When Does Private Discrimination Justify Public Affirmative Action?
Yale University - Yale Law School; Yale University - Yale School of Management
Fredrick E. Vars
University of Alabama - School of Law
Columbia Law Review, November 1998
Commentators and courts alike have ignored the Supreme Court's forthright assertion in City of Richmond v. J.A. Croson Co., 488 U.S. 469 (1989), that government can use its spending power to eradicate the effects of private discrimination. Croson makes it clear that private discrimination can be a constitutionally sufficient justification for government affirmative action, but provided little explanation. Filling out the contours of a private discrimination justification will largely decide the fate of affirmative action in government procurement. This is true because in some markets there is little evidence of current public discrimination, whereas private discrimination remains pervasive. Building on key language from Croson, this Article offers three private discrimination rationales: (1) to ensure that government spending does not directly or indirectly facilitate private discrimination (causal); (2) to correct for the depressive effect of private discrimination on the capacity of minority-owned firms (but-for); and, most radically, (3) to correct for discrimination in parallel private markets (single-market). An example helps to illustrate the less familiar single-market justification: If private purchasers discriminate against minority pencil sellers, the government should be able to buy more pencils from minorities to make up for this shortfall. Finally, we suggest possible applications of the private discrimination justifications to education and employment.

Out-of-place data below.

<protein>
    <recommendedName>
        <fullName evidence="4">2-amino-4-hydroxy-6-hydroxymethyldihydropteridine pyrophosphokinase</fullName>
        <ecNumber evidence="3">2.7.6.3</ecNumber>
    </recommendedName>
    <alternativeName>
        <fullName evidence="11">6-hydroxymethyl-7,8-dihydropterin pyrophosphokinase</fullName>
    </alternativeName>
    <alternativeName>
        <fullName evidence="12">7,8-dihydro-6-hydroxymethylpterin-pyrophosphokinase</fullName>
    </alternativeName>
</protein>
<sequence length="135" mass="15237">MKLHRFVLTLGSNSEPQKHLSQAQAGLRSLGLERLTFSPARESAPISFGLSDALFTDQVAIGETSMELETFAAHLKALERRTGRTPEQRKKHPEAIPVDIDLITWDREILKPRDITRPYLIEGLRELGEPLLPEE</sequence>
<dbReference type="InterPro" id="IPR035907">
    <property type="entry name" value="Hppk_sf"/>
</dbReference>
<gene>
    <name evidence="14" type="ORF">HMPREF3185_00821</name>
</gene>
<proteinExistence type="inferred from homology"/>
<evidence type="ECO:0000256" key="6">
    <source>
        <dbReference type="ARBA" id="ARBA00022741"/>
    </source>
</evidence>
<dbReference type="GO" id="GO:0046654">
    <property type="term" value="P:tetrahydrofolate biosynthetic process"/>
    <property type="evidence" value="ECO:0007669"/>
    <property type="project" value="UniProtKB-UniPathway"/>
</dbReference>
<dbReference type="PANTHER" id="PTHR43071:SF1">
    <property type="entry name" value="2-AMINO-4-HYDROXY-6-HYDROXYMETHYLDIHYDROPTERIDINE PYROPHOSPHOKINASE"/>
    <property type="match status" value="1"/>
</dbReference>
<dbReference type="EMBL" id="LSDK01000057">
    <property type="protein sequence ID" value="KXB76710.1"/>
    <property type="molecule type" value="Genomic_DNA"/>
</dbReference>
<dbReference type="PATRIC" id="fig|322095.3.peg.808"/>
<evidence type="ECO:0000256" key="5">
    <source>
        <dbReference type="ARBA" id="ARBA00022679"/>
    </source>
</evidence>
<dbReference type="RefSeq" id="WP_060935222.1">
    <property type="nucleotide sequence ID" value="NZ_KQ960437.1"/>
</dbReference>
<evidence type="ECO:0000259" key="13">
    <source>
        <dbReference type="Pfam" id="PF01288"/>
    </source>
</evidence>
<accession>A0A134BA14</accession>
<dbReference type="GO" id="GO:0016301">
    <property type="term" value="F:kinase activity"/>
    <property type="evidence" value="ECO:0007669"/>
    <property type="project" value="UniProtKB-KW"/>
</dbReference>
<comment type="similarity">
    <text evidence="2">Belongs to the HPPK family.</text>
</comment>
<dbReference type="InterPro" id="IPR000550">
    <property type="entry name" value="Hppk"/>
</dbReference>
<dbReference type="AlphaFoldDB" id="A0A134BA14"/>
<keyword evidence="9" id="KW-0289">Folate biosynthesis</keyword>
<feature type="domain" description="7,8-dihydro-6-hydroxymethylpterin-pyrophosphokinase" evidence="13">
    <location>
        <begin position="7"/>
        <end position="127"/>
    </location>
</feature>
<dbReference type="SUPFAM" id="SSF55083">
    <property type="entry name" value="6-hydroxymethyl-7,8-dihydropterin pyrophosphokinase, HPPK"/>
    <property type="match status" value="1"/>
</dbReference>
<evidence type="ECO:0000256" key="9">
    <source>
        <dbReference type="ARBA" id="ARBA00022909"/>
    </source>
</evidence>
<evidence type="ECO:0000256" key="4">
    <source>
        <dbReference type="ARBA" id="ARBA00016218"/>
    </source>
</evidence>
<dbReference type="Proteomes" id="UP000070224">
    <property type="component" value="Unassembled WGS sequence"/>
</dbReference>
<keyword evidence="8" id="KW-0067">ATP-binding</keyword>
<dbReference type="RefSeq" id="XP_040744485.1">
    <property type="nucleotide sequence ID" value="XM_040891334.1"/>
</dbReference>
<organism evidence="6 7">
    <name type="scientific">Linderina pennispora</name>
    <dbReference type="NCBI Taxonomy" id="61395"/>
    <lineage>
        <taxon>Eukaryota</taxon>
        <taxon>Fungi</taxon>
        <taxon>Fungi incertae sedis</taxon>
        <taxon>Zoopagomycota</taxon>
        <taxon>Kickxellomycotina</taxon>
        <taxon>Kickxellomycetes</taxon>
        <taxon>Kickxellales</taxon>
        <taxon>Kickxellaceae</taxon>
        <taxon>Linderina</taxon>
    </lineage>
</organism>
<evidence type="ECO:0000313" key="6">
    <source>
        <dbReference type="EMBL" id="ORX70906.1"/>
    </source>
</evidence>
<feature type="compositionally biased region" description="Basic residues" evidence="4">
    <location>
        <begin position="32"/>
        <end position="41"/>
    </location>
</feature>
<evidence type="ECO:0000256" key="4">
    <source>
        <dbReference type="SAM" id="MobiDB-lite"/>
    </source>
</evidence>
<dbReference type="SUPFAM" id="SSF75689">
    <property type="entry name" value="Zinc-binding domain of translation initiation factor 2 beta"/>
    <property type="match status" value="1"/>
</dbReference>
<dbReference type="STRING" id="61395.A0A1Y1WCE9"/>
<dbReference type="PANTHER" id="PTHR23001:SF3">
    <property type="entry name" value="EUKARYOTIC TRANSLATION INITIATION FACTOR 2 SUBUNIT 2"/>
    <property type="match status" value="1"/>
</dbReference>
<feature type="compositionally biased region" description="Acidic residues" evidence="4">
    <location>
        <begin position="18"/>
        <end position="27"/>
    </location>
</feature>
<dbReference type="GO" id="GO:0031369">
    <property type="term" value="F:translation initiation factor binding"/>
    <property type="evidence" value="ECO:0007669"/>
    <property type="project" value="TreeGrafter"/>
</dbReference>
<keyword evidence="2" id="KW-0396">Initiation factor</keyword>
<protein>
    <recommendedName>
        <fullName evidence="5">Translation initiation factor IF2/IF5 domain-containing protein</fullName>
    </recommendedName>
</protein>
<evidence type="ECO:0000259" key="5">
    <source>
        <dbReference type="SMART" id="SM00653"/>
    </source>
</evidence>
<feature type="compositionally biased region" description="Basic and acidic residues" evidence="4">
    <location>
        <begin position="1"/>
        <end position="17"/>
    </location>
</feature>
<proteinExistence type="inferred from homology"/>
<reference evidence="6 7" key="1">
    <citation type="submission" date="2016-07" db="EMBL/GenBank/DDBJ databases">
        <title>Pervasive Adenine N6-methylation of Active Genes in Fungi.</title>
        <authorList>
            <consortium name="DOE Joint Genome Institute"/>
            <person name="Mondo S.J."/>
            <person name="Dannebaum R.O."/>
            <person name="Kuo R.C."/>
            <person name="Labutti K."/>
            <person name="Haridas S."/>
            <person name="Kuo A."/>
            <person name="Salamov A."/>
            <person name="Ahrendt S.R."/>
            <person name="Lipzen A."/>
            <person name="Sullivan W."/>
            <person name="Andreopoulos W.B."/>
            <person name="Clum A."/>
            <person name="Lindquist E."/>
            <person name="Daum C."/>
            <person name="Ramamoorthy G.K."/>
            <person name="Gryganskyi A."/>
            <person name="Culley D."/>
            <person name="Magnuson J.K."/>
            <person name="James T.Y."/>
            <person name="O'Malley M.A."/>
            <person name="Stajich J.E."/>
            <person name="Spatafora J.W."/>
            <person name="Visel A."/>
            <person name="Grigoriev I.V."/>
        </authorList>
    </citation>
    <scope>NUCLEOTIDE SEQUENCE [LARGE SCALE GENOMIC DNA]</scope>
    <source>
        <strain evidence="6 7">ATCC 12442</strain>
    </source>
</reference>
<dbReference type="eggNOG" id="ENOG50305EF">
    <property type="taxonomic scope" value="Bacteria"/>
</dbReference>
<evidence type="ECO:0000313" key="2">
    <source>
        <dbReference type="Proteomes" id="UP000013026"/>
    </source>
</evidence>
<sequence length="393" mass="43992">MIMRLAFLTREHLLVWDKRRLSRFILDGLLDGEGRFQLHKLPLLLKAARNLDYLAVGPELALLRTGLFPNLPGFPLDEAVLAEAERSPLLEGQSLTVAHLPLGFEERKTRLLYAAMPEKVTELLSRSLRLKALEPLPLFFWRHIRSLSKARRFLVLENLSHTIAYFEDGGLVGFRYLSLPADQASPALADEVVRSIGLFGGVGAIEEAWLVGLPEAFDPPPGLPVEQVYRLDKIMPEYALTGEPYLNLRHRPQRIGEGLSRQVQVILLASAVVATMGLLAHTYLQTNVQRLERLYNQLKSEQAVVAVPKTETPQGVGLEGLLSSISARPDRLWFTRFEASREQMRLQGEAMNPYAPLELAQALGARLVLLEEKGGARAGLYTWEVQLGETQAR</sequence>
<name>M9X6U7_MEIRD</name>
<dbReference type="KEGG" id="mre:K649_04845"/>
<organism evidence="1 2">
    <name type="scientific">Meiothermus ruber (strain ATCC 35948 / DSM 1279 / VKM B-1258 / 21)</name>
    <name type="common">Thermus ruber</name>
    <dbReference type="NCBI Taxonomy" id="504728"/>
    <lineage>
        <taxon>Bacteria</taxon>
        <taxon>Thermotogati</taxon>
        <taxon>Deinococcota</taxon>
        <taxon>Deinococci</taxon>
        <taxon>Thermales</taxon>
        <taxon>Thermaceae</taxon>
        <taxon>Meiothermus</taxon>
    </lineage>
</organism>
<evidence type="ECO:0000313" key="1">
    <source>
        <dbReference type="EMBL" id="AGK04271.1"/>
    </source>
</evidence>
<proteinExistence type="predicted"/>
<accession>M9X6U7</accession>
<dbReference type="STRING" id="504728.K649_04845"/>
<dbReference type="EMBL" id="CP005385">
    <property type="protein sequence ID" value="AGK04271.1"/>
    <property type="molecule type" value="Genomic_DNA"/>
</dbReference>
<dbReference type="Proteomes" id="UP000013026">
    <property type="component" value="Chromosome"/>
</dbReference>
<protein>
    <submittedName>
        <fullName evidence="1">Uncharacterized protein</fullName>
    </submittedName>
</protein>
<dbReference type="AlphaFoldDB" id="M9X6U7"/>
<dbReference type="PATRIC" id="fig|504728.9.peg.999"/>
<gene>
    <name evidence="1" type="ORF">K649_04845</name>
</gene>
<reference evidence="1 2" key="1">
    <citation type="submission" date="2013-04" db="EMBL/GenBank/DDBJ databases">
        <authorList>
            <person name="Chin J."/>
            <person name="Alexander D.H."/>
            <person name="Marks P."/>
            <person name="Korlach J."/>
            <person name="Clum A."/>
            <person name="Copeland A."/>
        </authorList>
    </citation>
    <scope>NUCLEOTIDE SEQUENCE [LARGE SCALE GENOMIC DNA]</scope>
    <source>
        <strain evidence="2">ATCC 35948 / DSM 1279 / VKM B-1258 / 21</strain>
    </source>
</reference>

JEL Classification: K10, K31Accepted Paper Series
Date posted: May 1, 1998
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